## Finding the Resultant force

Ok so I have something like this...not drawn to scale

http://i53.tinypic.com/303l5k6.gif

I can see that with the law of cos I can get 49N

However...with this other method where you set Sum of F=0

With sqrt(Fx^2+Fy^2)=R

sqrt((40*cos(20)+20*cos(30))^2+(40*sin(20)-20*sin(30))^2)

I get 55N

Is there soemthing wrong? I'm pretty sure the first answer is correct...but I don't know why this one isnt...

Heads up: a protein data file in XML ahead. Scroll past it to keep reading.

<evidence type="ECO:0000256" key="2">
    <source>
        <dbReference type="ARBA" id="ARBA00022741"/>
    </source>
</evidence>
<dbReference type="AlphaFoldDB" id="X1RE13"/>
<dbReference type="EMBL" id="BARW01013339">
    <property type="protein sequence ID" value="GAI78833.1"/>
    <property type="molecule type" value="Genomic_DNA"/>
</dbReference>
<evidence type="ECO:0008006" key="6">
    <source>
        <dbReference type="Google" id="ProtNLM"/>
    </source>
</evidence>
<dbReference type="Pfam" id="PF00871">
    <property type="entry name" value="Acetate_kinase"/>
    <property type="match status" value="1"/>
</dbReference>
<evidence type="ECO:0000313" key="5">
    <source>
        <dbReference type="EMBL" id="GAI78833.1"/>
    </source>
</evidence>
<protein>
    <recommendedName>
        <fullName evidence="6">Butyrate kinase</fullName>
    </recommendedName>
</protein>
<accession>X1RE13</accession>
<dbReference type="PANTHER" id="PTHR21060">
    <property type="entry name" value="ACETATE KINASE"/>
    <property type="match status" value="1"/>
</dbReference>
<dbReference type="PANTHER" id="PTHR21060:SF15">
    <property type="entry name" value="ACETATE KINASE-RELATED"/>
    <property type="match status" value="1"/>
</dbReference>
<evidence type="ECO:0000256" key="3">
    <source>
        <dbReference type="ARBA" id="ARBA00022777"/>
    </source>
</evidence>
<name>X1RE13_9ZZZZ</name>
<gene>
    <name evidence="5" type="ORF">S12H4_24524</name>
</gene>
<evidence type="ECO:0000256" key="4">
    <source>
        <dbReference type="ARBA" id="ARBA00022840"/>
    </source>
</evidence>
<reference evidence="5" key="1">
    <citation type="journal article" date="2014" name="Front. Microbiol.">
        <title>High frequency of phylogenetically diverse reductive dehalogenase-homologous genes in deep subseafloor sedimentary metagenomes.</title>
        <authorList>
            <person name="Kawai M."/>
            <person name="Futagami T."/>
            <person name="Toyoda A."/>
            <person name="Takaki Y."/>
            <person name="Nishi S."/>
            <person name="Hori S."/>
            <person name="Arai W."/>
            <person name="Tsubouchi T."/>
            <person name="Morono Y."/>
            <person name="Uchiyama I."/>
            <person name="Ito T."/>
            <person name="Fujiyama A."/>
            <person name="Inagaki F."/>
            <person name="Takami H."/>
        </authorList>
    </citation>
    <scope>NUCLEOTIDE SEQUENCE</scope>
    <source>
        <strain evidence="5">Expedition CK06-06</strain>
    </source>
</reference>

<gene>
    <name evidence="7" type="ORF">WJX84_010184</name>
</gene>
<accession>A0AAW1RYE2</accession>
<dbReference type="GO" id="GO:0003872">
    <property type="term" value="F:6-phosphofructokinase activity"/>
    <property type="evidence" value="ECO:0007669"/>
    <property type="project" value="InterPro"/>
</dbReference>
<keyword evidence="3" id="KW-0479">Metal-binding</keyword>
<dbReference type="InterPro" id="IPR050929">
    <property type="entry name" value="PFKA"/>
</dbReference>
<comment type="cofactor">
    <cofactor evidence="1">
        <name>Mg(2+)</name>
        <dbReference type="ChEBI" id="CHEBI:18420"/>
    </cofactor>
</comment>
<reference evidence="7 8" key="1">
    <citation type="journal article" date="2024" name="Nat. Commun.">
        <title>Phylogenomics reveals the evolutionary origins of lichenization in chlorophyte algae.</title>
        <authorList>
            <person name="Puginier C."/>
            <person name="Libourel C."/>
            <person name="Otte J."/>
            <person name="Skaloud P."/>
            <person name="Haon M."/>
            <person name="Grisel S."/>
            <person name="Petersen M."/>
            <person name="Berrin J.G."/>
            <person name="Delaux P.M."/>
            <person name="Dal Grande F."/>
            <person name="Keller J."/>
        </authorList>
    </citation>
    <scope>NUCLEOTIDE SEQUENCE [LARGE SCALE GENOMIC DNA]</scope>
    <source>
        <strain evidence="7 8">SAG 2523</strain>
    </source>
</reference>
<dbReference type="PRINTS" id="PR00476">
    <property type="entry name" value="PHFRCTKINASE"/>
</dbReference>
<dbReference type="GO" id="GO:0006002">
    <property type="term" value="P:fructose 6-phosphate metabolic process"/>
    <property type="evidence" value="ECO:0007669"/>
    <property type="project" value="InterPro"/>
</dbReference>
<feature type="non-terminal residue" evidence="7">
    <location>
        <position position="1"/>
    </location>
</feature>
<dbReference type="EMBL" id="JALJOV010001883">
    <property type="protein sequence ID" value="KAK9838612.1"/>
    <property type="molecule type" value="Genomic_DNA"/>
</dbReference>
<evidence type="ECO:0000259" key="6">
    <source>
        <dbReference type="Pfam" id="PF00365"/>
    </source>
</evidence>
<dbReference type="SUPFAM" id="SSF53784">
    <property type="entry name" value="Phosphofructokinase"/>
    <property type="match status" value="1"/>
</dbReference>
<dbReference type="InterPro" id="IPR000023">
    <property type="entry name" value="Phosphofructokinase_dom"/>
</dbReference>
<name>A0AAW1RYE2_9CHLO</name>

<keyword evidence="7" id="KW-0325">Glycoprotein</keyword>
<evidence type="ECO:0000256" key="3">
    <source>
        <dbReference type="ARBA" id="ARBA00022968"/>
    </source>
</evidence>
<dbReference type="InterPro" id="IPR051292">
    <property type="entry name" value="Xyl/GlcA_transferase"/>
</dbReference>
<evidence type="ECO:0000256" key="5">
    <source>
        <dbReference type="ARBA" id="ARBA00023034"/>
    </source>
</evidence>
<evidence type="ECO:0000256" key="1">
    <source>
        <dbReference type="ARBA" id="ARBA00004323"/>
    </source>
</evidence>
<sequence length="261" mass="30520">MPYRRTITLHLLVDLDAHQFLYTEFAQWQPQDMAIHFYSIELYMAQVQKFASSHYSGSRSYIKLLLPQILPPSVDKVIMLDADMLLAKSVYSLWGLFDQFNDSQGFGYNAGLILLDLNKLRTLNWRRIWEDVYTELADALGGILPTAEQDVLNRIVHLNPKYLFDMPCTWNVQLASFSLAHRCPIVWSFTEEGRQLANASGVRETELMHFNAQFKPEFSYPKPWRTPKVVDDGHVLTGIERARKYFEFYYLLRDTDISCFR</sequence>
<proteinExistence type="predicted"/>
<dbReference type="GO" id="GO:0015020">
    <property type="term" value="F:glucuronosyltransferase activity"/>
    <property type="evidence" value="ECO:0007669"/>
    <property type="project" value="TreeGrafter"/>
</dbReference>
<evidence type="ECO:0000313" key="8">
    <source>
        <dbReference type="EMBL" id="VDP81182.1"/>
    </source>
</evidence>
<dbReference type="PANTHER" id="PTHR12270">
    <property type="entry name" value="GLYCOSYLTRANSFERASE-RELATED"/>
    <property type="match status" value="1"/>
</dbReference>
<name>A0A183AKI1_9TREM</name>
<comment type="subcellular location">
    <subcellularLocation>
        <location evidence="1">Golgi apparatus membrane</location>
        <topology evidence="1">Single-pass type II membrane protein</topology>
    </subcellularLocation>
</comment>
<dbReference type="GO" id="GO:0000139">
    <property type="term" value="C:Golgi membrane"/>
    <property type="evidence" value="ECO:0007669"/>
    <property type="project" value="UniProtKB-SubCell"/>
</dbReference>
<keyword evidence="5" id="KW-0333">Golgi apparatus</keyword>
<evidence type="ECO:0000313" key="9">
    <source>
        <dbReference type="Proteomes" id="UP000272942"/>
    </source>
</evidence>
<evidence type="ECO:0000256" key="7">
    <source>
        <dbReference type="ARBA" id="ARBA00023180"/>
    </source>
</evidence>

PhysOrg.com science news on PhysOrg.com >> 'Whodunnit' of Irish potato famine solved>> The mammoth's lament: Study shows how cosmic impact sparked devastating climate change>> Curiosity Mars rover drills second rock target
 The second one looks right, so I'm guessing the first is wrong.... what do you mean using the law of cos? I think the best way is to just break down each force vector into its x and y components; add those to find the resultant, then use the Pythagorean theorem to find the magnitude of the resultant (that's effectively what you did with your second method).